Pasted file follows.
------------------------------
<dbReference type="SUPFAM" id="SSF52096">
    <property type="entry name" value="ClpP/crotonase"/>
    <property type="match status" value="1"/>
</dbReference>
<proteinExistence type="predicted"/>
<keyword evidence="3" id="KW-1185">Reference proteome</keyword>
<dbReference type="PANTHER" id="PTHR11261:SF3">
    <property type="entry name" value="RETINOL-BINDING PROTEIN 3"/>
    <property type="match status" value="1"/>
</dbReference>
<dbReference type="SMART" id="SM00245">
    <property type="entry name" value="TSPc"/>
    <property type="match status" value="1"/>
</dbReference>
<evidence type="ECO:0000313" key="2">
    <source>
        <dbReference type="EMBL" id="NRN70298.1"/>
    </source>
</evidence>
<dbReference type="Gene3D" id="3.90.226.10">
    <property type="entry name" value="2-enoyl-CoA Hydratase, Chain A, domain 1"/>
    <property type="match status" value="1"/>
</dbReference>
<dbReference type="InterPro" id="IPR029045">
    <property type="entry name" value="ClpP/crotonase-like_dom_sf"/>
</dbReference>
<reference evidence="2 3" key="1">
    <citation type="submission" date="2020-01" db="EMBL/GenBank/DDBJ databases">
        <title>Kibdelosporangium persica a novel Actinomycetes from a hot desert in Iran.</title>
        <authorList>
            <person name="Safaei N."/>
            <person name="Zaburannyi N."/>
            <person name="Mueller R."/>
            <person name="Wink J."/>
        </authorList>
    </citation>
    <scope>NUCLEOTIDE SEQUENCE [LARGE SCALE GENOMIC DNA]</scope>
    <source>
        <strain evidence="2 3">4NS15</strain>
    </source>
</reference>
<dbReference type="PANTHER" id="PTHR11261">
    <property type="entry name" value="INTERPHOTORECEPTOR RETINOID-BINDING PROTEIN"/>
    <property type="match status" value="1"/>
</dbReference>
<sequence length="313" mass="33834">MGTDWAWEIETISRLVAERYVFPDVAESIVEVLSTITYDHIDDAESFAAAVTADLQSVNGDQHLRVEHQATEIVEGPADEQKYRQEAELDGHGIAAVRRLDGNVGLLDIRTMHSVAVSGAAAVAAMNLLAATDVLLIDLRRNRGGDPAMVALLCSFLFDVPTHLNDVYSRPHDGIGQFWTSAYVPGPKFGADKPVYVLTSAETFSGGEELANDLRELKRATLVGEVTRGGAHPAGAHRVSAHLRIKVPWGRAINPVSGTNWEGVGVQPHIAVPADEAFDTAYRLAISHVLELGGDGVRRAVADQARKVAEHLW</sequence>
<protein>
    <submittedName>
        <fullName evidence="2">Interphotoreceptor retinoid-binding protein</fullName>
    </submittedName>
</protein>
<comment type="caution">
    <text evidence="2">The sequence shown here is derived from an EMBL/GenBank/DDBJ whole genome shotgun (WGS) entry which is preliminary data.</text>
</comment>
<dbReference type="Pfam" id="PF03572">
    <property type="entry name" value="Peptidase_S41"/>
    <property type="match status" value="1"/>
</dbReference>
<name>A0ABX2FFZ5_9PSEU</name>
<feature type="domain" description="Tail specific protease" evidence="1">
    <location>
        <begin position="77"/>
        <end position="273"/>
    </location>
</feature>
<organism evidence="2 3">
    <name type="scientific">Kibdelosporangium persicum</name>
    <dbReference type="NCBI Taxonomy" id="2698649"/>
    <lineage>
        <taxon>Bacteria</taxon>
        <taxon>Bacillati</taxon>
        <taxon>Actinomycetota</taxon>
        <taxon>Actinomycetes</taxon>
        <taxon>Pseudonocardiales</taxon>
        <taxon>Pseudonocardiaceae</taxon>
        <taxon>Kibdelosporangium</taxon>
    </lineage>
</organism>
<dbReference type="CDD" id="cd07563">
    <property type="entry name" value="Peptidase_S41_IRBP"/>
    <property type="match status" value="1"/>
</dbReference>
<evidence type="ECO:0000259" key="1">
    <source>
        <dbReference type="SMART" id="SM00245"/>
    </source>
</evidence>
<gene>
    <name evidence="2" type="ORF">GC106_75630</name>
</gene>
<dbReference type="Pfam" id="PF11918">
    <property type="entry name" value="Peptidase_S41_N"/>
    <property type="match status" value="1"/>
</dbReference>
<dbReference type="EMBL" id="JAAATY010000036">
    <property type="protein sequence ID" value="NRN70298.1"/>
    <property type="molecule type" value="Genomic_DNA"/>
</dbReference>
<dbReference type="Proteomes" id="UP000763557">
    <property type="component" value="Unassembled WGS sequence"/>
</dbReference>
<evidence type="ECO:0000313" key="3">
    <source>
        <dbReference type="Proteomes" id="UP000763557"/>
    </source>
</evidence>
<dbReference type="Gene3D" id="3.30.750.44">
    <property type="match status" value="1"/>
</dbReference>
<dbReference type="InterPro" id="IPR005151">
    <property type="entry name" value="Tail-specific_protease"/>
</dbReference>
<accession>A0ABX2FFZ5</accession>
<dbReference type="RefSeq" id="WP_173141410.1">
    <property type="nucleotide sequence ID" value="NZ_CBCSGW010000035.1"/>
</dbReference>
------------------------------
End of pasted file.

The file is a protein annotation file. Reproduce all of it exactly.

<dbReference type="SUPFAM" id="SSF52096">
    <property type="entry name" value="ClpP/crotonase"/>
    <property type="match status" value="1"/>
</dbReference>
<proteinExistence type="predicted"/>
<keyword evidence="3" id="KW-1185">Reference proteome</keyword>
<dbReference type="PANTHER" id="PTHR11261:SF3">
    <property type="entry name" value="RETINOL-BINDING PROTEIN 3"/>
    <property type="match status" value="1"/>
</dbReference>
<dbReference type="SMART" id="SM00245">
    <property type="entry name" value="TSPc"/>
    <property type="match status" value="1"/>
</dbReference>
<evidence type="ECO:0000313" key="2">
    <source>
        <dbReference type="EMBL" id="NRN70298.1"/>
    </source>
</evidence>
<dbReference type="Gene3D" id="3.90.226.10">
    <property type="entry name" value="2-enoyl-CoA Hydratase, Chain A, domain 1"/>
    <property type="match status" value="1"/>
</dbReference>
<dbReference type="InterPro" id="IPR029045">
    <property type="entry name" value="ClpP/crotonase-like_dom_sf"/>
</dbReference>
<reference evidence="2 3" key="1">
    <citation type="submission" date="2020-01" db="EMBL/GenBank/DDBJ databases">
        <title>Kibdelosporangium persica a novel Actinomycetes from a hot desert in Iran.</title>
        <authorList>
            <person name="Safaei N."/>
            <person name="Zaburannyi N."/>
            <person name="Mueller R."/>
            <person name="Wink J."/>
        </authorList>
    </citation>
    <scope>NUCLEOTIDE SEQUENCE [LARGE SCALE GENOMIC DNA]</scope>
    <source>
        <strain evidence="2 3">4NS15</strain>
    </source>
</reference>
<dbReference type="PANTHER" id="PTHR11261">
    <property type="entry name" value="INTERPHOTORECEPTOR RETINOID-BINDING PROTEIN"/>
    <property type="match status" value="1"/>
</dbReference>
<sequence length="313" mass="33834">MGTDWAWEIETISRLVAERYVFPDVAESIVEVLSTITYDHIDDAESFAAAVTADLQSVNGDQHLRVEHQATEIVEGPADEQKYRQEAELDGHGIAAVRRLDGNVGLLDIRTMHSVAVSGAAAVAAMNLLAATDVLLIDLRRNRGGDPAMVALLCSFLFDVPTHLNDVYSRPHDGIGQFWTSAYVPGPKFGADKPVYVLTSAETFSGGEELANDLRELKRATLVGEVTRGGAHPAGAHRVSAHLRIKVPWGRAINPVSGTNWEGVGVQPHIAVPADEAFDTAYRLAISHVLELGGDGVRRAVADQARKVAEHLW</sequence>
<protein>
    <submittedName>
        <fullName evidence="2">Interphotoreceptor retinoid-binding protein</fullName>
    </submittedName>
</protein>
<comment type="caution">
    <text evidence="2">The sequence shown here is derived from an EMBL/GenBank/DDBJ whole genome shotgun (WGS) entry which is preliminary data.</text>
</comment>
<dbReference type="Pfam" id="PF03572">
    <property type="entry name" value="Peptidase_S41"/>
    <property type="match status" value="1"/>
</dbReference>
<name>A0ABX2FFZ5_9PSEU</name>
<feature type="domain" description="Tail specific protease" evidence="1">
    <location>
        <begin position="77"/>
        <end position="273"/>
    </location>
</feature>
<organism evidence="2 3">
    <name type="scientific">Kibdelosporangium persicum</name>
    <dbReference type="NCBI Taxonomy" id="2698649"/>
    <lineage>
        <taxon>Bacteria</taxon>
        <taxon>Bacillati</taxon>
        <taxon>Actinomycetota</taxon>
        <taxon>Actinomycetes</taxon>
        <taxon>Pseudonocardiales</taxon>
        <taxon>Pseudonocardiaceae</taxon>
        <taxon>Kibdelosporangium</taxon>
    </lineage>
</organism>
<dbReference type="CDD" id="cd07563">
    <property type="entry name" value="Peptidase_S41_IRBP"/>
    <property type="match status" value="1"/>
</dbReference>
<evidence type="ECO:0000259" key="1">
    <source>
        <dbReference type="SMART" id="SM00245"/>
    </source>
</evidence>
<gene>
    <name evidence="2" type="ORF">GC106_75630</name>
</gene>
<dbReference type="Pfam" id="PF11918">
    <property type="entry name" value="Peptidase_S41_N"/>
    <property type="match status" value="1"/>
</dbReference>
<dbReference type="EMBL" id="JAAATY010000036">
    <property type="protein sequence ID" value="NRN70298.1"/>
    <property type="molecule type" value="Genomic_DNA"/>
</dbReference>
<dbReference type="Proteomes" id="UP000763557">
    <property type="component" value="Unassembled WGS sequence"/>
</dbReference>
<evidence type="ECO:0000313" key="3">
    <source>
        <dbReference type="Proteomes" id="UP000763557"/>
    </source>
</evidence>
<dbReference type="Gene3D" id="3.30.750.44">
    <property type="match status" value="1"/>
</dbReference>
<dbReference type="InterPro" id="IPR005151">
    <property type="entry name" value="Tail-specific_protease"/>
</dbReference>
<accession>A0ABX2FFZ5</accession>
<dbReference type="RefSeq" id="WP_173141410.1">
    <property type="nucleotide sequence ID" value="NZ_CBCSGW010000035.1"/>
</dbReference>